Amelia Island Fishing Charters
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Top Fishing Charters in Amelia Island
Fishing in Amelia Island
Amelia Island lies on the northernmost tip of Florida’s coast and belongs to the chain of barrier islands known as the Sea Islands. This makes it both a very popular tourist destination and a great place to fish.
While Amelia Island fishing charters launch from a number of places, you’ll find that most of them are based in Fernandina Beach, the lifeline of the entire island. This is also home to Amelia Island Light, the oldest lighthouse in the whole of Florida.
A variety of fishing options are available to you when fishing Amelia Island, and you’ll easily find a charter suited for your needs. Jetty fishing is very well represented as well. Add to that some great fishing over at St. Mary’s Inlet, you can encounter more than half a dozen different species on a single trip. The same goes for deep sea trips as well. Seize the moment and you’ll be rewarded with a variety of pelagics and bottom feeders thanks to the Gulf Stream’s proximity.
What You Can Catch
While Amelia Island offers good fishing all year round, spring and early summer are peak fishing seasons for most species. This is when huge numbers of Black Drum make their yearly migration. Night fishing for this hard-fighting species is a great way to end a hot day.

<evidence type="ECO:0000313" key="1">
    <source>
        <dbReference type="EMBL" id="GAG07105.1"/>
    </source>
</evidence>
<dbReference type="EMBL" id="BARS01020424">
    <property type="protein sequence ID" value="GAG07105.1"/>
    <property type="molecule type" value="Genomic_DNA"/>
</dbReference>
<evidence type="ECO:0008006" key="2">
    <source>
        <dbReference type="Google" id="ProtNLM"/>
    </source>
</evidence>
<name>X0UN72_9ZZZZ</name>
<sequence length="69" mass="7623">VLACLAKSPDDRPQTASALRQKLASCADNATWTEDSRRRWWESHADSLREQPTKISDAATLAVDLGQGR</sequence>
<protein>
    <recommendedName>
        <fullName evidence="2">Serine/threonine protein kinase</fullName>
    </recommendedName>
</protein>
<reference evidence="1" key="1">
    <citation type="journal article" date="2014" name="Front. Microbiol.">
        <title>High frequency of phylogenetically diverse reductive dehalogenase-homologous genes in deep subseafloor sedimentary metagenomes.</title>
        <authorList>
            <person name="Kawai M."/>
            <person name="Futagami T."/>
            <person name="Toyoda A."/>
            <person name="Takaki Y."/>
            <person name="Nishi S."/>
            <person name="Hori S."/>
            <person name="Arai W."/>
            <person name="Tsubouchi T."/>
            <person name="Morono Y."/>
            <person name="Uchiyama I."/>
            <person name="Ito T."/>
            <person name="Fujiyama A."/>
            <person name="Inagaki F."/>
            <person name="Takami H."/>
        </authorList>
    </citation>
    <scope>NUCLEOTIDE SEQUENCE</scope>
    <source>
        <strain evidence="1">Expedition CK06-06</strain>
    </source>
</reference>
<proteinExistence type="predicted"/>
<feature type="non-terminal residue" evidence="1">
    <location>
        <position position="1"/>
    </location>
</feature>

If you enjoy backcountry fishing, you’re sure to love the Amelia River and its nearby tidal estuaries and bays. Whether you’re on high or low tides, you’ll have plenty of Redfish to go after, along with Spotted Seatrout and the occasional Sheepshead.
St Mary’s Inlet is another hotspot for a wide variety of species, including Redfish, Sheepshead, Bluefish, Tarpon, Cobia, and Sharks. It’s located right off the northern part of the island, and forms the dividing line between Florida and Georgia.
Beyond the Island
Those on the lookout for bottom-feeders are sure to have a field day when going a bit further offshore. Gag Grouper season starts in May, and you’ll probably have most luck when visiting the so-called FA fish haven, located a mere 8 miles from St Mary’s Inlet.
The other noteworthy bottom fishing location goes by the name of Schultz’s Fish Market. This reef can be found just five miles off the southern end of Amelia Island, and is probably the best place to be fishing for Red Snapper, Cobia, and Black Seabass.
Going further offshore, at some 20 miles or so, you can troll for the likes of Kingfish, Cobia, Barracuda, Amberjack, and maybe even a Mahi Mahi or two if you’re lucky. During summertime, Kingfish will come very close to the shore, so you won’t need to go that far out to find some good ones.
Bluewater anglers should definitely visit the continental shelf. This is just 65 miles away from Amelia Island proper. This is where you need to go if you want to catch Blackfin Tuna, Sailfish, and Mahi Mahi. A standard deep sea fishing charter lasts 10-12 hours, but the quality and diversity of catches available makes it more than worth the time investment.
Amelia Island Fishing Techniques
When it comes to inshore and backcountry fishing in Amelia Island, anglers will be making different use of light tackle depending on what they want to catch. For example, it’s best to use bait such as large Shrimp, Conch, and Crab when going after Black Drum near the coastline. On the other hand, if you’re looking to check out Amelia River to find some Reds, you’ll have the best time of it if you use in-line spinners and gold spoons.